A few years ago, I wrote a blog about helping teenagers cope with chronic illness, especially when it means they have to take medications or do daily monitoring tasks like checking blood sugar or doing breathing treatments. It is not easy and as teenagers start to transition to adulthood, it becomes even more difficult.
I wanted to pick up on that earlier blog and talk about that transition and how parents can help the teenager cope with growing out of the pediatric setting and being more independent.
Older teenagers are still in a risky age group when it comes to complying with medication and treatment regimens. With many demands on their time, these young people are trying to become independent in all ways and face demands on their time like school, jobs, finding housing, and learning to budget and live more independently. Adding in medications and treatments can seem overwhelming.
Here are some ideas for parents to focus on to help. I partnered with Diane Tanaka, MD, medical director of the MyVoice Transition Clinic and the High-Risk Youth Program in the Division of Adolescent and Young Adult Medicine at Children’s Hospital Los Angeles.
If your teen is having problems complying with medical treatment, here are some of the reasons they may be struggling:
- They may not understand the reason for all the medications. Encourage your teen to understand and verbalize what the medications are for, when they are to be taken and if there are side effects.
- They don’t want to be different from their friends. Some may even be teased or bullied.
- They may feel isolated (e.g. low blood counts may prevent them from hanging out with friends or asthma may keep them from participating in sporting activities).
- Some have low self-esteem and may be suffering from depression or anxiety over their health.
- They may also feel like their health is unpredictable and frightening and that they are expected to be able to handle the stress and “know better.”
They may feel that the medications do not change how they feel and are not useful. Acknowledge this and start a conversation about how the teen feels when they start to feel sick after not taking their medications for a while.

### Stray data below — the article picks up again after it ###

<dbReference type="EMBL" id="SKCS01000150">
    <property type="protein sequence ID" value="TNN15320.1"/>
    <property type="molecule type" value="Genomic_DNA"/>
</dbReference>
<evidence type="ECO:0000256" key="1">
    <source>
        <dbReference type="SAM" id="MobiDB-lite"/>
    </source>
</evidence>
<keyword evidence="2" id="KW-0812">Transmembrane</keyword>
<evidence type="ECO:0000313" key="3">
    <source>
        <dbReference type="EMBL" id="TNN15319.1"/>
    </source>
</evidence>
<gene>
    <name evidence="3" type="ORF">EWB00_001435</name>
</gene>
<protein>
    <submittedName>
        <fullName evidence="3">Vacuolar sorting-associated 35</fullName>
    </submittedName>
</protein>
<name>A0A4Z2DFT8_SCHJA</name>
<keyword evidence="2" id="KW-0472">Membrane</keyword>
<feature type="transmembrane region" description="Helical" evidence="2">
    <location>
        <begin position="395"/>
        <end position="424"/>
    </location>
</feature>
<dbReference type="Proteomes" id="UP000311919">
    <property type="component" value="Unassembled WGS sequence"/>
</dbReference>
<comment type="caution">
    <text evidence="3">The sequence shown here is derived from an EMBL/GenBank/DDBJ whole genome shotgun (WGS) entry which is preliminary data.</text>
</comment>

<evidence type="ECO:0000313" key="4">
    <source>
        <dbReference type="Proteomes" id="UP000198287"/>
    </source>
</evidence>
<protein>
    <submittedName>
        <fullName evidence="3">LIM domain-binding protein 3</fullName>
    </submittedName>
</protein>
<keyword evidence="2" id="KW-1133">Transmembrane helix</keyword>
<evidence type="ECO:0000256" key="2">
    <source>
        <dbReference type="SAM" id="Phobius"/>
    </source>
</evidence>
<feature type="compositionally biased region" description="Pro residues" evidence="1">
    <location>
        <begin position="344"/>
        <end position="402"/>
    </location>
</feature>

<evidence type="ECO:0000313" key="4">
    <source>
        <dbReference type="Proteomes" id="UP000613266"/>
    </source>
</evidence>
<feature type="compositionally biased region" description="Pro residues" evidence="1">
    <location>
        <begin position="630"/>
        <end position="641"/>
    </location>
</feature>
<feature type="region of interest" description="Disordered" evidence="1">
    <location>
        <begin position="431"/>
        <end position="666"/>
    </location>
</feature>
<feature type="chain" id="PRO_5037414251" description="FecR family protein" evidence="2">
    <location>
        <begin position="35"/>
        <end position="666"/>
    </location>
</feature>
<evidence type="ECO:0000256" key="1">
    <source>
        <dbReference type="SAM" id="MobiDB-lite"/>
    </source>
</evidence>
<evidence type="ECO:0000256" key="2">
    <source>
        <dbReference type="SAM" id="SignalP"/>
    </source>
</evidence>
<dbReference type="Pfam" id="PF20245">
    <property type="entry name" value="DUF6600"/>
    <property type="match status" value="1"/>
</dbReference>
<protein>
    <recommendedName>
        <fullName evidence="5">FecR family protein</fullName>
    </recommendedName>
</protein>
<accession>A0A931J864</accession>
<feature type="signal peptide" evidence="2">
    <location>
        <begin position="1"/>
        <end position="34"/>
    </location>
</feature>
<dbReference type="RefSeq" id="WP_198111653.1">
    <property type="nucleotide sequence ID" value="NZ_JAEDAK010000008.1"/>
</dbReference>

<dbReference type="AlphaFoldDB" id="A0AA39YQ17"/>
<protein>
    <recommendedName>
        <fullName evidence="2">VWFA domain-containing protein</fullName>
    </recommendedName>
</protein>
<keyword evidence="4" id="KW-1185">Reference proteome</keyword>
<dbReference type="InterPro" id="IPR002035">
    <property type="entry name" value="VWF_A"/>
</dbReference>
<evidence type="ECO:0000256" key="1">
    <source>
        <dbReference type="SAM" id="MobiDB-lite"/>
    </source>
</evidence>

All of these things can contribute to a teenager not taking medications or treatments, which could lead to hospitalization or other complications.
Helping the Older Teen Cope and Comply
I've also been able to read up on research about strategies that have been effective in helping teenagers cope and comply with their treatments. As far as it is developmentally appropriate, help your growing young adult be more independent by advocating for education and support and encouraging more active participation by the teen.
- Teenagers need individualized education to understand their diseases and medications, why they are necessary and when to take them.
- Make sure your teenager understands and can verbalize each medication and what it does for his/her health and body.
- Next time you are at the doctor’s office, have him/her ask for individualized instruction for things like blood glucose checks, albuterol inhalers and, of course, medications.
- Encourage him/her to verbalize medical history, baseline health, symptoms of medical problems, baseline vital signs or lab values.
- Lessen the “help” you provide and have your teen do more.
- Have him/her call and make the appointments and check into the appointment.
- Have him/her answer the questions during medical appointments and encourage preparing questions in advance to ask of the provider.
- Have him/her call to get refills of medications.
- Encourage him/her to carry information on insurance, the list of medications or treatments, the names and numbers of providers and pharmacy information.
Social support is important for teenagers. They feel better when they can share with others who have the same conditions. Many parents have concerns about Facebook and social networking, but when teens feel isolated, Facebook could be the best medicine. If they can’t find a social network that fits their needs, encourage them to start a group. You may see your teen receiving moral support from peers and providing it for others as well.
Support from Mom and Dad
Try using tools your kids already use, such as text messaging, to send supportive reminders. Also, be realistic about compliance and monitor it in a non-judgmental way. Even though your teen wants to be independent, recognize that being teenager makes non-compliance very likely. So, don’t leave it all up to them.